Work today, fly tomorrow • March 2015
Hong Kong is a leading financial hub – but what’s the point of having US$300bn in foreign reserves if you don’t spend some of it? New places to eat, shop and hang out open at the speed of a video going viral and, as most of the city is packed into a few square miles, hopping from one hip spot to another never takes long. Hong Kong resident Ed Peters takes us on a tour
New menu, new décor, new chief chef – namely, Michelin-starred celeb Tom Aikens, The Pawn, a 19th-century chophouse in the heart of Wanchai, is revelling in its renaissance. The cuisine is modern British, the ambience refreshingly hip, and both lounge and restaurant benefit from balconies that look down on the trams humming along the street. A two-course lunch plus pudding or coffee costs HK$195 (£17).
Rather than being planned, many of Hong Kong’s best lifestyle areas simply grew up of their own accord. Soho and Lan Kwai Fong are two examples, and they’ve been joined by Tai Ping Shan. Star attractions include the antique Chinese furniture collection at Liang Yi Museum, Mood, a vintage clothing store and barber’s, and Nosh, whose chefs rustle up European mains and pastries.
It’s a rare day that something isn’t taking place at the Fringe Club, a mildly startling oasis of culture in the Central Business District. Expos, drama, avant-garde performances, live music, forums – it’s like a mini daily biennale. If none of that appeals, try the tapas or veggie lunch at top-floor Colette’s, named for the late London-born, Hong Kong-raised nightclub owner, restaurateur, actress, artist and film producer Colette Koo.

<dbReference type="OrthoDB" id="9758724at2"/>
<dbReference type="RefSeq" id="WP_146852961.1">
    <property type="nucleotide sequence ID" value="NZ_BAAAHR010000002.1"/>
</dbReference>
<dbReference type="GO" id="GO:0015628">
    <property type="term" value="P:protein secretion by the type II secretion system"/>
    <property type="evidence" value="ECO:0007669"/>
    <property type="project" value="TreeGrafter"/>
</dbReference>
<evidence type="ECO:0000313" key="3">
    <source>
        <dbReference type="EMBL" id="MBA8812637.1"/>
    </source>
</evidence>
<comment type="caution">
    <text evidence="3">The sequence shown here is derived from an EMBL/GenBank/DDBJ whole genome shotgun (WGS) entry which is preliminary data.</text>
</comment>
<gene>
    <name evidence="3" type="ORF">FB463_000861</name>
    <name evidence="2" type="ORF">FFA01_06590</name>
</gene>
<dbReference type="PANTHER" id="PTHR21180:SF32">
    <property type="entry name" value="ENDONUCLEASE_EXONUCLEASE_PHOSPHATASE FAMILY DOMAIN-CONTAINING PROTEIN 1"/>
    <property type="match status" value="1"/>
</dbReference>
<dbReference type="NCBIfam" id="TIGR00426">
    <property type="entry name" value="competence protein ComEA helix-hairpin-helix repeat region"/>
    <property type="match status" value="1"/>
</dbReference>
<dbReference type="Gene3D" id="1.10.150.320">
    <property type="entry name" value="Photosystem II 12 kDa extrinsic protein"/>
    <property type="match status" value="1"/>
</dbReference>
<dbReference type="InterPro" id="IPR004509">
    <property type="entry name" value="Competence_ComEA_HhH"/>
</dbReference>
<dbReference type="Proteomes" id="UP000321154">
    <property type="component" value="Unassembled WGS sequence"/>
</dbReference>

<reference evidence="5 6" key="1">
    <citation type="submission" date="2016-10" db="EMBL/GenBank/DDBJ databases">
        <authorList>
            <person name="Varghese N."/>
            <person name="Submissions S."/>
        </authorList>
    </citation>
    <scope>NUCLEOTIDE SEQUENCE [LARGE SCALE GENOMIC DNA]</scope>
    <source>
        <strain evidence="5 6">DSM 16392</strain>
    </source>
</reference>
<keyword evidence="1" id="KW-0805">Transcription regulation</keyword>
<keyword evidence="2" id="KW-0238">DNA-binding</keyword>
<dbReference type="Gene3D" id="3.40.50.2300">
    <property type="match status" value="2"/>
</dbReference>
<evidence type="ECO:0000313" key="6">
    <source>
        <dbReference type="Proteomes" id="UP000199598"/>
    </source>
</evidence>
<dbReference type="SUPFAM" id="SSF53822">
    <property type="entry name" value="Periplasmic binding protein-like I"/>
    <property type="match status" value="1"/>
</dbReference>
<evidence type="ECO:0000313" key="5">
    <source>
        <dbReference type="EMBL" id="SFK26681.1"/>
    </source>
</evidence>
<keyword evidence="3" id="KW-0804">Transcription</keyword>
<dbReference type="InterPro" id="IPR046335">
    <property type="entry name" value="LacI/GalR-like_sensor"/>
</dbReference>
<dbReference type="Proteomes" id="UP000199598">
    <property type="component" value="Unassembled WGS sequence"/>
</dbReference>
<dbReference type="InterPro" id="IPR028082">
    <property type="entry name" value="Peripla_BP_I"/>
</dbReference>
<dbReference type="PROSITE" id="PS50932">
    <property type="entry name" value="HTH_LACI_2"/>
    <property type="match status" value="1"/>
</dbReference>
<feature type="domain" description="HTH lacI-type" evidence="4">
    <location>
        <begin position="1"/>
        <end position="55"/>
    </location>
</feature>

Dim sum, egg tarts, barbecued pork, shrimp dumpling noodles, snake soup, turtle jelly – these and many more dishes are some of the milestones on the Big Foot Food Tour, run by Singaporean Ski Yeo. The tours can be customised, and take in local neighbourhoods and culture as well as cuisine. A four-hour tour costs from HK$600 per person.
What better use for a former police barracks than turning it into PMQ, an arty mall with good restaurants, such as Sohofama, which serves organic Chinese comfort food. PMQ also houses up-and-coming fashion designers as well as big names such as Vivienne Tam. Exhibitions, casual markets and events in the central covered plaza grant PMQ some added zest.
Hong Kong includes more than 200 islands; some are tiny, others like Lamma are thriving, characterful communities. With one-way fares as low as HK$13 (US$1.60) a ferry ride is a sightseeing bargain and a fun trip out of the city. To sidestep the tourists, board the inter-island ferry that shuttles all day between Cheung Chau and Peng Chau.